Unlawful Entry

The high price of Denver's drug war: lies, bad busts, cops in harm's way - and the death of an innocent man.

It was all over in three minutes.

At 1:47 p.m. on September 29, 1999, a Denver SWAT team, acting on information contained in a fatally flawed search warrant, burst through the front door of 3738 High Street. At 1:50 p.m., Ismael Mena lay dead on the floor of his bedroom, his arms, face and chest ripped by eight police bullets.

The first official police act in response to the shooting was to bag Mena's hands in order to preserve any gunpowder residue from the Burgo .22 revolver that officers say Mena pointed at them after they kicked open his bedroom door. The second official action was to set about getting another search warrant for the house, this time to secure evidence related to the shooting.

Sunnier days: Ismael Mena in Mexico.
Sunnier days: Ismael Mena in Mexico.

The warrant that brought the SWAT team to 3738 High in the first place had been requested by neighborhood police officer Joseph Bini, who claimed to have sent an informant into the house eight days earlier to purchase $20 worth of crack cocaine. The statements Bini made in a sworn affidavit to obtain that warrant would eventually lead to a charge of perjury against him; no drugs were found at the house where Mena rented a room, and officials now acknowledge that the raid targeted the wrong address. But the second warrant, which offers a version of the shooting as it was presented to homicide investigators minutes after the event, has its share of problems, too.

In his supporting affidavit, Detective Dave Neil states: "After the entrance door was forced open, officers...moved towards a bedroom located on the first floor of this residence, where they were confronted by the suspect, identity unknown at this time, who was kneeling on the floor, described as a three-point stance, and pointing a pistol at the officers. The threatened officers began yelling 'police' and 'policia' at the suspect and ordered him to lower his weapon, which the suspect refused to comply to.

"The suspect continued pointing a pistol at the Metro SWAT officers who eventually felt that their lives and/or the lives of other occupants of the home...were in danger and fired on the suspect. The suspect was struck by bullets from the Metro SWAT officers and he fell to the floor."

Neil's account, which he presents as "facts" related to him by another detective, places Mena on the first floor rather than in his bedroom on the second floor. It has him crouching and pointing his weapon at SWAT officers, but there is no mention of his firing upon them. By the time Jefferson County District Attorney Dave Thomas released the results of his investigation into the shooting, more than four months later, those facts had changed significantly.

According to Thomas's report, Mena was standing on his bed when his door was kicked open. Seeing the gun in his hand, the officers retreated, but Mena advanced on them, using the door as a shield. During the standoff, different officers claimed to have heard a "pop" from the room or seen a muzzle flash from the revolver. Subsequent examination showed that the gun had been fired three times, and two slugs were recovered from the hallway and stairwell outside Mena's room.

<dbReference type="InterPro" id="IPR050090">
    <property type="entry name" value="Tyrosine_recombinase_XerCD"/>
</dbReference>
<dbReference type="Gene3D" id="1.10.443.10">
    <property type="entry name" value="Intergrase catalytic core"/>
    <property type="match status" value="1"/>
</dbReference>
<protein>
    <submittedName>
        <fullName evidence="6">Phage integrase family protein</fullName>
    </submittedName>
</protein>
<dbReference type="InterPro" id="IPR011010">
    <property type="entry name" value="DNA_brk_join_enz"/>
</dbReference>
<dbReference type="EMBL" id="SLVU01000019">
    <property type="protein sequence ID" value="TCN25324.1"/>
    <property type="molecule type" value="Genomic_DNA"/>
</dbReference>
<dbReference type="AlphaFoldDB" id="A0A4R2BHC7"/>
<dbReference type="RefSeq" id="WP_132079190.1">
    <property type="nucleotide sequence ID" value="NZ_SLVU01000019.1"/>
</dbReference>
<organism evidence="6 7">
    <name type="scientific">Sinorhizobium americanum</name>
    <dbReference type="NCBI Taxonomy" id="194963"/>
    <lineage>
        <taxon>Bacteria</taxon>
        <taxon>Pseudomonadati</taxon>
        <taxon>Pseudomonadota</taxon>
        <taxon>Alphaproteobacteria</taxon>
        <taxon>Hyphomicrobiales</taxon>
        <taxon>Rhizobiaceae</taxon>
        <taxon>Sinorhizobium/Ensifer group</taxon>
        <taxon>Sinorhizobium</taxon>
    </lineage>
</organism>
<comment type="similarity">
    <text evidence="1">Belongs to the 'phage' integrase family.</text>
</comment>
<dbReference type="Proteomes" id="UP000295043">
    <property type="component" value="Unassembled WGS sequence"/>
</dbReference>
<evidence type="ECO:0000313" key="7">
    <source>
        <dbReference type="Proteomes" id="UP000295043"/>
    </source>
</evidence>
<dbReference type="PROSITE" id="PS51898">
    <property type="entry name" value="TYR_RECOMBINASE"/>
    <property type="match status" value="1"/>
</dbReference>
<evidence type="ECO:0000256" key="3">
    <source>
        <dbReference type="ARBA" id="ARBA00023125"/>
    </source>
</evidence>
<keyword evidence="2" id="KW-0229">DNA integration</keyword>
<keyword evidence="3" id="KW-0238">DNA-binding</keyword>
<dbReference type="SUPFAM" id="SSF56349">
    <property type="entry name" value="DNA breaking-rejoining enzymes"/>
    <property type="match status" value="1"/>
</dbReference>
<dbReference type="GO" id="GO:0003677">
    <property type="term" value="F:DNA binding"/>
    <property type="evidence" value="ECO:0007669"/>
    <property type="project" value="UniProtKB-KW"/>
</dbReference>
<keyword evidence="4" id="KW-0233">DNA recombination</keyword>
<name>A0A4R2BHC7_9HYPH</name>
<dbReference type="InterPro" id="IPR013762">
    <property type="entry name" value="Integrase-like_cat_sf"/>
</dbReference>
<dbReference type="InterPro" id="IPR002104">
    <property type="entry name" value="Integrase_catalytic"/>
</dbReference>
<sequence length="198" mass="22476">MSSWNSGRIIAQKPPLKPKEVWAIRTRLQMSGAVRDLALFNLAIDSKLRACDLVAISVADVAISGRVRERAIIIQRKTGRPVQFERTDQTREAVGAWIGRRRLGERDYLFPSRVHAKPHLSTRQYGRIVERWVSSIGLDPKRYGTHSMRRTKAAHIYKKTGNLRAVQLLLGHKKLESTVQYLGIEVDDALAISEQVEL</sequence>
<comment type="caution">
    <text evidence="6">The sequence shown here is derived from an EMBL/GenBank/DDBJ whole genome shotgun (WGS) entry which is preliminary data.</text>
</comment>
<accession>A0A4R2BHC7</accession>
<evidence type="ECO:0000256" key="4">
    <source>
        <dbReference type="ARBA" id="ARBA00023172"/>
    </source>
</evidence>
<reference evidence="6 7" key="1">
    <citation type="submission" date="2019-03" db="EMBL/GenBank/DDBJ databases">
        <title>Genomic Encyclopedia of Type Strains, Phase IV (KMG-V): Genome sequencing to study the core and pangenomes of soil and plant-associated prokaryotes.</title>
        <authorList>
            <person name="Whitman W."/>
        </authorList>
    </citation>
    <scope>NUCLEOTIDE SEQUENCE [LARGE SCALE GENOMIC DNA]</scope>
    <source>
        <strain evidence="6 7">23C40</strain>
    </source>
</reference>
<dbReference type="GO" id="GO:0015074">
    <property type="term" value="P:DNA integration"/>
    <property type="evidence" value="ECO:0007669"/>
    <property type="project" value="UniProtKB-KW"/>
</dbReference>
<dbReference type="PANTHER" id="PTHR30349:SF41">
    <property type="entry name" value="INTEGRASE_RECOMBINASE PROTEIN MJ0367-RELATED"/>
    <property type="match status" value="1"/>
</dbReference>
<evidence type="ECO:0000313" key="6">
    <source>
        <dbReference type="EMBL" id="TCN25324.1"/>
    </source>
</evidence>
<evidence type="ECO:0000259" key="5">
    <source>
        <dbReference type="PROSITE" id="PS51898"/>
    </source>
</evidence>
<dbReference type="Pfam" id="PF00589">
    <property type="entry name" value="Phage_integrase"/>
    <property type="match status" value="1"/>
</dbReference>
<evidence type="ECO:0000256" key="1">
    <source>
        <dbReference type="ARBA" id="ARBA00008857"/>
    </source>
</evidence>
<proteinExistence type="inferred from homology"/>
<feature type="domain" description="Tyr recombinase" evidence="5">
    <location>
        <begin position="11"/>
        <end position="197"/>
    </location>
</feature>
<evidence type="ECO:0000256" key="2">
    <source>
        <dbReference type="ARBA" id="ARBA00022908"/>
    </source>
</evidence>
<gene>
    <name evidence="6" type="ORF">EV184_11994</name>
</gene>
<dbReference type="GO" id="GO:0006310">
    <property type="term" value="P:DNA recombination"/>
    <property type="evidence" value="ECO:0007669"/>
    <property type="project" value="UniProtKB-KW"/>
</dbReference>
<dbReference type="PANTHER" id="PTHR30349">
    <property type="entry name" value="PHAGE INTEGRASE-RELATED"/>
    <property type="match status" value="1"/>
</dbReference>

"From a legal perspective, whether Mr. Mena fired first is not significant," Thomas told reporters at a press conference earlier this month. The fact that Mena had pointed a gun at the officers -- and presumably fired it, according to the results of the gunshot residue tests on his hands -- made his death a justifiable use of deadly physical force.

Yet the contradictions between what's on paper and what actually went down at 3738 High last fall can't be explained away that easily. Although Thomas's probe ended with no charges being filed against anyone except Bini, an FBI investigation into the shooting continues, providing fodder for talk-radio shows, police critics and conspiracy theorists everywhere. Mena's family and their supporters have also asked pointed questions: about why Thomas wasn't appointed as a special prosecutor to investigate the case until early December, shortly after a KCNC-TV report revealed that officers may have hit the wrong house; about the complaint by a District Two police officer that she'd been pressured by superiors to fabricate reports about previous police calls involving Mena's residence, a complaint that's now the subject of an internal-affairs investigation; and about the untraceable nature of the Burgo .22 found in Mena's hand.

"The stories just don't add up," says LeRoy Lemos, a community activist who's become the point man for the Justice for Mena Committee. "What happened to the three-point stance? How hard is it to put a gun in a dead man's hand and fire it off?"

Loose talk about drop guns and coverups rankles city officials, who moved into damage-control mode with surprising alacrity. Mayor Wellington Webb has promised a review of the city's policy concerning no-knock warrants and hurled a few thunderbolts at the police department. After surviving the teargassing of party-animal football fans, a police thumping of drug suspects captured on tape by a TV crew, internecine sniping and other embarrassments, Denver police chief Tom Sanchez suddenly finds himself relieved of duty. And in marked contrast to the city's foot-dragging, see-you-in-court stance in other police-shooting litigation, Webb has instructed the Denver City Attorney's Office "to give all matters involving claims made by the Mena family the highest priority."

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